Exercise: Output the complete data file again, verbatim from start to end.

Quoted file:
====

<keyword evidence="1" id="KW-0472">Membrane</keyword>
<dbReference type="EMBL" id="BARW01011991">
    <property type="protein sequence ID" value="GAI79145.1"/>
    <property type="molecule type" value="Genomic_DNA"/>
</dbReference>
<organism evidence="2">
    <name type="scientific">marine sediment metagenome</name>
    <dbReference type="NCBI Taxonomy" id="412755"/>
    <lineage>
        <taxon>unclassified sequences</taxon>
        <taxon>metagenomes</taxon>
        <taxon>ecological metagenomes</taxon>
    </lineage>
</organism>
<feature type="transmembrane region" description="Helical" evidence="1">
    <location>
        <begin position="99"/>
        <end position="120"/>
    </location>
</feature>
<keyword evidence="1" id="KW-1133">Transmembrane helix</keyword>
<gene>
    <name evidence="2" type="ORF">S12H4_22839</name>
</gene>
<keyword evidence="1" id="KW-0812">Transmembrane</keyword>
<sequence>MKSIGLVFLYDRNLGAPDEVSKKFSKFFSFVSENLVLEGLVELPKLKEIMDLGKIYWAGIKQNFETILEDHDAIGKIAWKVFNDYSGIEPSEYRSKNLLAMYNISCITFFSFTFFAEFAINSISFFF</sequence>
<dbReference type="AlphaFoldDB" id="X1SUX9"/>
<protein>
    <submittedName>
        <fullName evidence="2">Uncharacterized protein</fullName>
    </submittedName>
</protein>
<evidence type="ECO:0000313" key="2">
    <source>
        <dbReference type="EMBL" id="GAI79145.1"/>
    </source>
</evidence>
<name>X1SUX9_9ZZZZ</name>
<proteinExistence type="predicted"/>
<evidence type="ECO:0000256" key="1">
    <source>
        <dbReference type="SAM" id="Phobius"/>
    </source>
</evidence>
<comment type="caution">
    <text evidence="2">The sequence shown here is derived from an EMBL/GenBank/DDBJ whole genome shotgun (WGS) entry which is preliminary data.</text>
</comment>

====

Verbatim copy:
<keyword evidence="1" id="KW-0472">Membrane</keyword>
<dbReference type="EMBL" id="BARW01011991">
    <property type="protein sequence ID" value="GAI79145.1"/>
    <property type="molecule type" value="Genomic_DNA"/>
</dbReference>
<organism evidence="2">
    <name type="scientific">marine sediment metagenome</name>
    <dbReference type="NCBI Taxonomy" id="412755"/>
    <lineage>
        <taxon>unclassified sequences</taxon>
        <taxon>metagenomes</taxon>
        <taxon>ecological metagenomes</taxon>
    </lineage>
</organism>
<feature type="transmembrane region" description="Helical" evidence="1">
    <location>
        <begin position="99"/>
        <end position="120"/>
    </location>
</feature>
<keyword evidence="1" id="KW-1133">Transmembrane helix</keyword>
<gene>
    <name evidence="2" type="ORF">S12H4_22839</name>
</gene>
<keyword evidence="1" id="KW-0812">Transmembrane</keyword>
<sequence>MKSIGLVFLYDRNLGAPDEVSKKFSKFFSFVSENLVLEGLVELPKLKEIMDLGKIYWAGIKQNFETILEDHDAIGKIAWKVFNDYSGIEPSEYRSKNLLAMYNISCITFFSFTFFAEFAINSISFFF</sequence>
<dbReference type="AlphaFoldDB" id="X1SUX9"/>
<protein>
    <submittedName>
        <fullName evidence="2">Uncharacterized protein</fullName>
    </submittedName>
</protein>
<evidence type="ECO:0000313" key="2">
    <source>
        <dbReference type="EMBL" id="GAI79145.1"/>
    </source>
</evidence>
<name>X1SUX9_9ZZZZ</name>
<proteinExistence type="predicted"/>
<evidence type="ECO:0000256" key="1">
    <source>
        <dbReference type="SAM" id="Phobius"/>
    </source>
</evidence>
<comment type="caution">
    <text evidence="2">The sequence shown here is derived from an EMBL/GenBank/DDBJ whole genome shotgun (WGS) entry which is preliminary data.</text>
</comment>